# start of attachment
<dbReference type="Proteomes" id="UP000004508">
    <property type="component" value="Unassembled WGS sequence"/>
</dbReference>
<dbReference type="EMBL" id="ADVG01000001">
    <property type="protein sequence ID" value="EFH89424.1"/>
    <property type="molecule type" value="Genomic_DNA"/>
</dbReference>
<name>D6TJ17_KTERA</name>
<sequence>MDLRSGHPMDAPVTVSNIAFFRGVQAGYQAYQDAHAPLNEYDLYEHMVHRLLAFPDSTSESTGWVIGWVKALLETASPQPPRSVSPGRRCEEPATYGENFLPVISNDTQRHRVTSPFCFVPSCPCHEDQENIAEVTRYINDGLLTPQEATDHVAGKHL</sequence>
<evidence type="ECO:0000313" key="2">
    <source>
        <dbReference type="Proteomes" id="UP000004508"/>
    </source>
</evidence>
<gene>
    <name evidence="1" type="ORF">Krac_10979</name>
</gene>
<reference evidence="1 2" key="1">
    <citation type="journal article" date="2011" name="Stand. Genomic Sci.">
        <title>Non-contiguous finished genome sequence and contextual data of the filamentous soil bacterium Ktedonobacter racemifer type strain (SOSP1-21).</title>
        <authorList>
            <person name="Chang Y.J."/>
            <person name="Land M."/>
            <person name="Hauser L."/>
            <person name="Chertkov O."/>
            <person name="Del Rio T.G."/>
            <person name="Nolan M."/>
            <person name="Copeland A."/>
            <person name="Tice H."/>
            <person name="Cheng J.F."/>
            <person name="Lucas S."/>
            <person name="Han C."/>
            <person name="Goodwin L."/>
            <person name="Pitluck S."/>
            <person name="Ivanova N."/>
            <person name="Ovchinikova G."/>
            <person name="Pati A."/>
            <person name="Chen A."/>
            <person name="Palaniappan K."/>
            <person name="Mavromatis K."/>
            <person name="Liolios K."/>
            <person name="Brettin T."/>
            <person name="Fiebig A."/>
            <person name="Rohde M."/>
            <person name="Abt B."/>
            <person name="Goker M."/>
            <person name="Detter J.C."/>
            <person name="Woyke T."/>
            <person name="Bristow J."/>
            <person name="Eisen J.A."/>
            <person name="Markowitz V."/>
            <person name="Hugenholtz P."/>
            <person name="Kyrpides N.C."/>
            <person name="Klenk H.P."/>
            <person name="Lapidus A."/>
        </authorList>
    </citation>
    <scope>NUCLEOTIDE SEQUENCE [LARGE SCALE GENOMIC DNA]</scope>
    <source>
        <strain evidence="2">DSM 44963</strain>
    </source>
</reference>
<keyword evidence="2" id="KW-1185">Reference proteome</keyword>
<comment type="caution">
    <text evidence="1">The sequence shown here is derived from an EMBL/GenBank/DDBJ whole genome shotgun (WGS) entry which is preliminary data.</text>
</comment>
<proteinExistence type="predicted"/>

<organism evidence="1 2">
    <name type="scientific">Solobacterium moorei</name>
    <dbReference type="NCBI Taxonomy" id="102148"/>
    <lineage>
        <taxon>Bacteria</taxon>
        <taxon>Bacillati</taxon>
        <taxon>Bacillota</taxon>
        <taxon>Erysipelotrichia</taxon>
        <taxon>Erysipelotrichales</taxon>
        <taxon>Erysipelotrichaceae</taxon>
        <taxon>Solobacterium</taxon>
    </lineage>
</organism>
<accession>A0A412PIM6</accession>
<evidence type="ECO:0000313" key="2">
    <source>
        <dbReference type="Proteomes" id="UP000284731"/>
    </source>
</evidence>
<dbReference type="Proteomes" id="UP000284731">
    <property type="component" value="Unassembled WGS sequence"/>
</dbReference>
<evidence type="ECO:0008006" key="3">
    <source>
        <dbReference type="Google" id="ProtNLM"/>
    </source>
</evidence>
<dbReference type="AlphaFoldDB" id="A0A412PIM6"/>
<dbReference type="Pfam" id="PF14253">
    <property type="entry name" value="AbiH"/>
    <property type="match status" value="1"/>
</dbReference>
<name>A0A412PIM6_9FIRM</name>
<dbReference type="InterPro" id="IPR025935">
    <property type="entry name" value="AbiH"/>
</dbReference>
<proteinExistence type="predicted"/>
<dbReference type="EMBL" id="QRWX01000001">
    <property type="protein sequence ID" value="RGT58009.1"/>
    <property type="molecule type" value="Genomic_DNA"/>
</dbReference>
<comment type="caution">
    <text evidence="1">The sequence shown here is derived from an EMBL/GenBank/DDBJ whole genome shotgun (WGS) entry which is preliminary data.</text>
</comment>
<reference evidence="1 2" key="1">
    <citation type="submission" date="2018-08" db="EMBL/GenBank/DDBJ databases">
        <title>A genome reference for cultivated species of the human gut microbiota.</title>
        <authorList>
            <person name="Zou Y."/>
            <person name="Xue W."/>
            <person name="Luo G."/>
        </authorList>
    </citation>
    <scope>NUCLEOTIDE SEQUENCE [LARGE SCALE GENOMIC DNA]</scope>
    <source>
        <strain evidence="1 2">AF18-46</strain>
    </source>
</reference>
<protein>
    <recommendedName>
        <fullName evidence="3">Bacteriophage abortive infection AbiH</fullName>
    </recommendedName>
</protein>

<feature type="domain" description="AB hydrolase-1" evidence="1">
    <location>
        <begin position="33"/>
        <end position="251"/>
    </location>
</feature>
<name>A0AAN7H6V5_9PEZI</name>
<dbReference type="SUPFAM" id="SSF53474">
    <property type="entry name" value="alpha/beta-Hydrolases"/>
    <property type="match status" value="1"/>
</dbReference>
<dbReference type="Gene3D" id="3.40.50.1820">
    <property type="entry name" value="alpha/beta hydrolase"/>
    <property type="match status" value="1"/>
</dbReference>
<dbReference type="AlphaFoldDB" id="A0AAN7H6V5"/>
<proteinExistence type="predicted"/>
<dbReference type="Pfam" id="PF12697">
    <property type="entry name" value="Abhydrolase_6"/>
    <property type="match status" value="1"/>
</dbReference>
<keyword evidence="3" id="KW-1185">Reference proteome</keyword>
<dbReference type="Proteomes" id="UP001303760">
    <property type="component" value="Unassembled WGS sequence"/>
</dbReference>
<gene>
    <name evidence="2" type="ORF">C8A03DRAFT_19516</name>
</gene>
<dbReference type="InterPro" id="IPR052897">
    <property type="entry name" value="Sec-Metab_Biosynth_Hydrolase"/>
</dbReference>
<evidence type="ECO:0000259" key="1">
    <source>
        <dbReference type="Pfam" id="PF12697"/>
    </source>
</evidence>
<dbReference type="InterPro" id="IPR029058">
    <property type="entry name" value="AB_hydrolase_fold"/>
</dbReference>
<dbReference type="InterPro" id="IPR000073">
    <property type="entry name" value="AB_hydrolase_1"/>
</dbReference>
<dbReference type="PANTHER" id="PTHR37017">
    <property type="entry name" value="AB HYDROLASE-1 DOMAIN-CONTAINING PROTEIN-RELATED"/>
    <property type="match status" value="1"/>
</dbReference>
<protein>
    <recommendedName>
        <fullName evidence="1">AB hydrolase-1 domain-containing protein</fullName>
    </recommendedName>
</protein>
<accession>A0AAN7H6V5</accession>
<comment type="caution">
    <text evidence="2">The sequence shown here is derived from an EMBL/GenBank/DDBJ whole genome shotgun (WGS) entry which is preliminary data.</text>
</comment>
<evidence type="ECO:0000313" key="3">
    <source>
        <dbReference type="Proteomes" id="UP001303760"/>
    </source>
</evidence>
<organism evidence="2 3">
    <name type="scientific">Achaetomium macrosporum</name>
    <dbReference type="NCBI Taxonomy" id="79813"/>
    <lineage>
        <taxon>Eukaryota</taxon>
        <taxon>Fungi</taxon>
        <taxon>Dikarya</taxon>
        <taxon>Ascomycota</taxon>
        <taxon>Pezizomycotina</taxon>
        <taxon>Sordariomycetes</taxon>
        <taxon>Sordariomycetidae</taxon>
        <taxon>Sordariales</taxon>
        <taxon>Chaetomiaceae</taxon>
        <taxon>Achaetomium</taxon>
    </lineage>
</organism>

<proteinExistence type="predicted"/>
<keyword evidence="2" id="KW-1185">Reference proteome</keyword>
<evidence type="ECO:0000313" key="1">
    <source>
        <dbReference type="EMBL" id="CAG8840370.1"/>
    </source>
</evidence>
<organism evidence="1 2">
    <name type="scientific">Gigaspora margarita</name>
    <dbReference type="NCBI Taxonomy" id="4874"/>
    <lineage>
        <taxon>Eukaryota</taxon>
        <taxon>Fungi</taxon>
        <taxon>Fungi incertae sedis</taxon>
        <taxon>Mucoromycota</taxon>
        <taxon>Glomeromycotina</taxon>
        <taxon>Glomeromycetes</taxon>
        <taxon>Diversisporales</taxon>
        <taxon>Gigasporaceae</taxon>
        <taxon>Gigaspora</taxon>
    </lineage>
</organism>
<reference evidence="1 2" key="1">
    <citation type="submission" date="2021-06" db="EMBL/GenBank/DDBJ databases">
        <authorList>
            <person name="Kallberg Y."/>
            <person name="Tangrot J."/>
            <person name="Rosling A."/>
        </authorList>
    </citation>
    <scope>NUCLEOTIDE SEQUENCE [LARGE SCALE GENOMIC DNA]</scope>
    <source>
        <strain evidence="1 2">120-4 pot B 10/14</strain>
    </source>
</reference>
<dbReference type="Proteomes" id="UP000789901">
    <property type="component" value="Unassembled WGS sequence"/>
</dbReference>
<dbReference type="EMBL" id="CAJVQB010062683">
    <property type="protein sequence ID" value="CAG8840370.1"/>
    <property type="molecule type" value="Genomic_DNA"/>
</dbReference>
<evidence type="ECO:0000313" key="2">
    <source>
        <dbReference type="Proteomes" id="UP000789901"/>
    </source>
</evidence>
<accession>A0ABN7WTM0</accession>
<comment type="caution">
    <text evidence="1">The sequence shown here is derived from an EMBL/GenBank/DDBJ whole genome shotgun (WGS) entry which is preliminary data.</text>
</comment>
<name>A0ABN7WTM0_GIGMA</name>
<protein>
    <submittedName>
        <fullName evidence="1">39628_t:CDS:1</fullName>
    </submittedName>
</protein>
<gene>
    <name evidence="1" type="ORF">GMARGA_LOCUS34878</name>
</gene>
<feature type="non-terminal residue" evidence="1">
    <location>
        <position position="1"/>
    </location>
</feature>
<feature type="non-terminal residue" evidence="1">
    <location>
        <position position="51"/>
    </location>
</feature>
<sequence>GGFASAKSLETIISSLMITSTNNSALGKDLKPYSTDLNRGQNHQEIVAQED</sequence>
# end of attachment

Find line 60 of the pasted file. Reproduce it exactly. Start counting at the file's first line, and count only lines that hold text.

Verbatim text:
        <strain evidence="2">DSM 44963</strain>